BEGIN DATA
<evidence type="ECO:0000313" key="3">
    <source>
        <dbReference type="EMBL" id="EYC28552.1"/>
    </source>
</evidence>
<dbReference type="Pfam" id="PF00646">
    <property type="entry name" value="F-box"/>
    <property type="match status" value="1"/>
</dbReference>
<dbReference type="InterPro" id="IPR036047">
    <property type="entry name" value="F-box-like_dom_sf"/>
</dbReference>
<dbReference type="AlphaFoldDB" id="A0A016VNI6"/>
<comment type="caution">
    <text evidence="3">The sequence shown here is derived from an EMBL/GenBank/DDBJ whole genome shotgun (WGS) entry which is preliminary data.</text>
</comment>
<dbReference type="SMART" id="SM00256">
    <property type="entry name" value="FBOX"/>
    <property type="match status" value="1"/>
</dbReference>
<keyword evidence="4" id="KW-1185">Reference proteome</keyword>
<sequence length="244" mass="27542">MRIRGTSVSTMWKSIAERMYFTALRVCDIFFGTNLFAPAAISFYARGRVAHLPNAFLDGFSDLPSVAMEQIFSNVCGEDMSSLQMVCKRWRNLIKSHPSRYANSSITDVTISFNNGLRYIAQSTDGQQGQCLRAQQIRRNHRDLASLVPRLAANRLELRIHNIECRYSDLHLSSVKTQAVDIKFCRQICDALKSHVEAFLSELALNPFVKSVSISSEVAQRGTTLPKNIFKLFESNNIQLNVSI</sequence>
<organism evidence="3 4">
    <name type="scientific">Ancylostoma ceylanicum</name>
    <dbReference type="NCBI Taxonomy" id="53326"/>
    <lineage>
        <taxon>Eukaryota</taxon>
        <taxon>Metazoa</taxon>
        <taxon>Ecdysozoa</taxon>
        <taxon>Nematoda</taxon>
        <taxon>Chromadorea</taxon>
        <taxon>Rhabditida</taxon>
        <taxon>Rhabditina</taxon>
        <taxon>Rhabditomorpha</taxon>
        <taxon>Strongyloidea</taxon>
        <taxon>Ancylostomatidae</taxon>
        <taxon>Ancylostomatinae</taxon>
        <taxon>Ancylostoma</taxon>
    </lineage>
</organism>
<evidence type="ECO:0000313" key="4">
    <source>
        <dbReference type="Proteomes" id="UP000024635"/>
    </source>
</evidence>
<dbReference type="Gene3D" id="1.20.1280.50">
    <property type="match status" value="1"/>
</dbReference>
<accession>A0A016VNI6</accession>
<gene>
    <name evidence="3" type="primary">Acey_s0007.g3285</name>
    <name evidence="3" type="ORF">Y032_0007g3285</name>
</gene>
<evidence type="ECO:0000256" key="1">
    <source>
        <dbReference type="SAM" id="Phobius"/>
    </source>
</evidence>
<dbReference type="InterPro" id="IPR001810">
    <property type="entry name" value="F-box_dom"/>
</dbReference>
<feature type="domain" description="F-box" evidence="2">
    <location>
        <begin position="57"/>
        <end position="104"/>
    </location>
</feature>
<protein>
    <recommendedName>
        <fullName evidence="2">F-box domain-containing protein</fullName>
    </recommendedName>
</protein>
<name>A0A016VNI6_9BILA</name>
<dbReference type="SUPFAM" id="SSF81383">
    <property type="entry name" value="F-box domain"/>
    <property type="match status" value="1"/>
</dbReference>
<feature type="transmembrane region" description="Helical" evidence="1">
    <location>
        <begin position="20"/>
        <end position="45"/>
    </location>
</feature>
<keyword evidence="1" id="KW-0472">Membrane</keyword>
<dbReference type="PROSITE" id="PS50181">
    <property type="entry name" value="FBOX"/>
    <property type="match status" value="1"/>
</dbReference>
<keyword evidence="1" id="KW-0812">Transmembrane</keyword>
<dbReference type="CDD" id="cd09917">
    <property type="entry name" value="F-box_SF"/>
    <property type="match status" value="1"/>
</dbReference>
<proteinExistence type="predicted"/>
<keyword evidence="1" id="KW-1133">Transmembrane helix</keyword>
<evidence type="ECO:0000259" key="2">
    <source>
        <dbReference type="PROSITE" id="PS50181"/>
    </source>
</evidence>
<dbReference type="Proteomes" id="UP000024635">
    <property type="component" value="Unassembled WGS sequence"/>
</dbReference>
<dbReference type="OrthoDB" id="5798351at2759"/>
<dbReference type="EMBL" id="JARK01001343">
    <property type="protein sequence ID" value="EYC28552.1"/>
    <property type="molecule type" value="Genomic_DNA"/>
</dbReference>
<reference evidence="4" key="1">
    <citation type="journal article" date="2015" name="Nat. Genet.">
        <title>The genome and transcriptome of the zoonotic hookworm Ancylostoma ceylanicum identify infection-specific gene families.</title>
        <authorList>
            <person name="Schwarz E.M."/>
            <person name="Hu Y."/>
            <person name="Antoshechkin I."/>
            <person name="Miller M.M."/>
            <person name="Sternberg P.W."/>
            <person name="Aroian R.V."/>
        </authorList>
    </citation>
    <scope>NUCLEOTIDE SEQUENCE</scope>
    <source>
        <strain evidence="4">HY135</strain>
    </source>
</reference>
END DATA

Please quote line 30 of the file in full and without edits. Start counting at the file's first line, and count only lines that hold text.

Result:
        <taxon>Nematoda</taxon>